30. EXAMPLE:The 4MAT system • Type 1: Innovative Learners are primarily interested in personal meaning. They need to have reasons for learning--ideally, reasons that connect new information with personal experience and establish that information's usefulness in daily life. Some of the many instructional modes effective with this learner type are cooperative learning, brainstorming, and integration of content areas (e.g., science with social studies, writing with the arts, etc.). • Type 2: Analytic Learners are primarily interested in acquiring facts in order to deepen their understanding of concepts and processes. They are capable of learning effectively from lectures, and enjoy independent research, analysis of data, and hearing what "the experts" have to say. • Type 3: Common Sense Learners are primarily interested in how things work; they want to "get in and try it." Concrete, experiential learning activities work best for them--using manipulatives, hands-on tasks, kinesthetic experience, etc. • Type 4: Dynamic Learners are primarily interested in self-directed discovery. They rely heavily on their own intuition, and seek to teach both themselves and others. Any type of independent study is effective for these learners. They also enjoy simulations, role play, and games.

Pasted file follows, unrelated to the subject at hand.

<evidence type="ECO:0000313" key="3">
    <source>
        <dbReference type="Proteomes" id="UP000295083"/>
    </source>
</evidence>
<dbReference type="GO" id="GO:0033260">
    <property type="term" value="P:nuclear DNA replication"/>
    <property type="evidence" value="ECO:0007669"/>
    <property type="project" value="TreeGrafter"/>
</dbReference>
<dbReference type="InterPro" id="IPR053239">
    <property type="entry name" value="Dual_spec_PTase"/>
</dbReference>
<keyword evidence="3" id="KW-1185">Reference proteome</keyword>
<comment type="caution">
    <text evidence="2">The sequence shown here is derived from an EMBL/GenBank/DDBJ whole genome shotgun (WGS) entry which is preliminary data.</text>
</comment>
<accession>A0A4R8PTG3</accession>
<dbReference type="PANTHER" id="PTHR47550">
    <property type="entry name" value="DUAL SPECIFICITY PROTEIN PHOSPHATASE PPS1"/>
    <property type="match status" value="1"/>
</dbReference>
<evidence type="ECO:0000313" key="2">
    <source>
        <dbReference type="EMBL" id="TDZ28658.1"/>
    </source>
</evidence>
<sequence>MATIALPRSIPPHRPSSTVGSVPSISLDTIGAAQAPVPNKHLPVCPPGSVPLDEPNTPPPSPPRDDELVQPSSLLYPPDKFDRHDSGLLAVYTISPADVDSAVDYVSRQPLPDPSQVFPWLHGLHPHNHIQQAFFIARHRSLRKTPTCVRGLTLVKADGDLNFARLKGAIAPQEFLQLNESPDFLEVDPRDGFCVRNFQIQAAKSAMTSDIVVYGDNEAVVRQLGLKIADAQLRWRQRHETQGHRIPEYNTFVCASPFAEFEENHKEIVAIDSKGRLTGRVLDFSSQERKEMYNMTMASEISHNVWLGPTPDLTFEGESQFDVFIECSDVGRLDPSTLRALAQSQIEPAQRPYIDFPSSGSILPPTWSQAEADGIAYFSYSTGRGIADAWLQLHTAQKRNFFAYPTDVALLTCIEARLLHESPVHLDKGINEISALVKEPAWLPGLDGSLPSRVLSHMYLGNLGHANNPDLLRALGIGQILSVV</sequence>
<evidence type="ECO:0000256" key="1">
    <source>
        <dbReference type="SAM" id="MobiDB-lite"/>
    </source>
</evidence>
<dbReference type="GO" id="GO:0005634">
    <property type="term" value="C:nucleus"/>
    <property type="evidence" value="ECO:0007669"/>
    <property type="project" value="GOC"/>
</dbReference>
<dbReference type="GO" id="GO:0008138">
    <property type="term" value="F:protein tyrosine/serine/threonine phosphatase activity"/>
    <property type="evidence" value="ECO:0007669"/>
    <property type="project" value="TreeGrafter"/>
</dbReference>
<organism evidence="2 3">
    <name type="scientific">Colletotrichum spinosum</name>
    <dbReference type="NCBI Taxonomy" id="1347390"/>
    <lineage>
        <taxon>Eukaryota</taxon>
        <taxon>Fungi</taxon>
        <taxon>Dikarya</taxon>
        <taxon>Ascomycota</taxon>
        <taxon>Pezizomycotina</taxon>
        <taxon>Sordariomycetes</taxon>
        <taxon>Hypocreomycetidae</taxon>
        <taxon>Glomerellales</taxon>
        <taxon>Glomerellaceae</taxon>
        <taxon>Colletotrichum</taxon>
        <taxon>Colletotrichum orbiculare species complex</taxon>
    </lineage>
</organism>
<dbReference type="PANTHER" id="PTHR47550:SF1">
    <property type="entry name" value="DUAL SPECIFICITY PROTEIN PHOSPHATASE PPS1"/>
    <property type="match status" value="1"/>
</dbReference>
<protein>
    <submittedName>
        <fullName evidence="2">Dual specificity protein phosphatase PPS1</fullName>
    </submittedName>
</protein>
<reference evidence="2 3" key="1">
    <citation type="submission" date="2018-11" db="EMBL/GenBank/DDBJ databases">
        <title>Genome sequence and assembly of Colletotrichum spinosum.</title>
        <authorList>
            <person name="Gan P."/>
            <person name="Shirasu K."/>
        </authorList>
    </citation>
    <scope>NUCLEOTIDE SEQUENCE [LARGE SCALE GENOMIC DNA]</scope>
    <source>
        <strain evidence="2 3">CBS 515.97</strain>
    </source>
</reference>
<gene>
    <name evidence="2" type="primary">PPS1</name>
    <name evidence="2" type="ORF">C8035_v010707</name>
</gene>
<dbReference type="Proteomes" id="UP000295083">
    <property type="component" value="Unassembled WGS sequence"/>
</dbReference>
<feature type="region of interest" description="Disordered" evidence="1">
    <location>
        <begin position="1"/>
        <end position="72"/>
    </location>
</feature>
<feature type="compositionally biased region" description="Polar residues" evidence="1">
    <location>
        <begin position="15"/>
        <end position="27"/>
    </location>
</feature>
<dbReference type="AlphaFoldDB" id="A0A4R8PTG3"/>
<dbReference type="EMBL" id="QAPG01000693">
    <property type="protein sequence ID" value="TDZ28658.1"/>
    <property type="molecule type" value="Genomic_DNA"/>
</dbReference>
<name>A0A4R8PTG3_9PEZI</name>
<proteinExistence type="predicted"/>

31. Myers Briggs’ Type Indicator (MBTI) • Introvert – Extravert • Sensing-Intuitive • Thinking-Feeling • Judging-Perceptive

  32. MISMATCH • Visual: most people in our culture. • Verbal: lectures, texts, equations, chalkboard, overhead, PowerPoint, etc.

  33. MISMATCH • Deductive teaching is quick and easy, but • although it appears straight forward and easy for the teacher • it is confusing and difficult for the student. • Most students think and learn inductively.